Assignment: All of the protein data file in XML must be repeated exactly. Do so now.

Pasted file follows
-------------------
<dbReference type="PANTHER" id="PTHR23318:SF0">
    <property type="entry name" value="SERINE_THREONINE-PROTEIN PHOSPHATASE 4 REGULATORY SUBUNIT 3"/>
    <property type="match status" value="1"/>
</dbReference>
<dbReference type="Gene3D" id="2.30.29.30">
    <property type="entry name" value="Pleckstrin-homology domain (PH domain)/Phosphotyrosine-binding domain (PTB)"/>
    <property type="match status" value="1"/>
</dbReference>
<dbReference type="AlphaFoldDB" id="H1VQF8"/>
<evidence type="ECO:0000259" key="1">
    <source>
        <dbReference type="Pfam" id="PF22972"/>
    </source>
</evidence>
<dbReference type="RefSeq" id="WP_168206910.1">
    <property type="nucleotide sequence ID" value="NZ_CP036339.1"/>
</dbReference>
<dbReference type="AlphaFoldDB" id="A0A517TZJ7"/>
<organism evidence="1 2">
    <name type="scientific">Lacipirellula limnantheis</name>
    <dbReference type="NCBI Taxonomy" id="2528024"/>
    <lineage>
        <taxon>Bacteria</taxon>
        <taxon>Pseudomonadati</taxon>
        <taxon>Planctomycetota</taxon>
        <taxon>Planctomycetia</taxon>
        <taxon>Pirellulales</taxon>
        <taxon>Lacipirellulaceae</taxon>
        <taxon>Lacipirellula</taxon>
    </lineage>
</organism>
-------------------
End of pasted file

<dbReference type="PANTHER" id="PTHR23318:SF0">
    <property type="entry name" value="SERINE_THREONINE-PROTEIN PHOSPHATASE 4 REGULATORY SUBUNIT 3"/>
    <property type="match status" value="1"/>
</dbReference>
<dbReference type="Gene3D" id="2.30.29.30">
    <property type="entry name" value="Pleckstrin-homology domain (PH domain)/Phosphotyrosine-binding domain (PTB)"/>
    <property type="match status" value="1"/>
</dbReference>
<dbReference type="AlphaFoldDB" id="H1VQF8"/>
<evidence type="ECO:0000259" key="1">
    <source>
        <dbReference type="Pfam" id="PF22972"/>
    </source>
</evidence>
<dbReference type="RefSeq" id="WP_168206910.1">
    <property type="nucleotide sequence ID" value="NZ_CP036339.1"/>
</dbReference>
<dbReference type="AlphaFoldDB" id="A0A517TZJ7"/>
<organism evidence="1 2">
    <name type="scientific">Lacipirellula limnantheis</name>
    <dbReference type="NCBI Taxonomy" id="2528024"/>
    <lineage>
        <taxon>Bacteria</taxon>
        <taxon>Pseudomonadati</taxon>
        <taxon>Planctomycetota</taxon>
        <taxon>Planctomycetia</taxon>
        <taxon>Pirellulales</taxon>
        <taxon>Lacipirellulaceae</taxon>
        <taxon>Lacipirellula</taxon>
    </lineage>
</organism>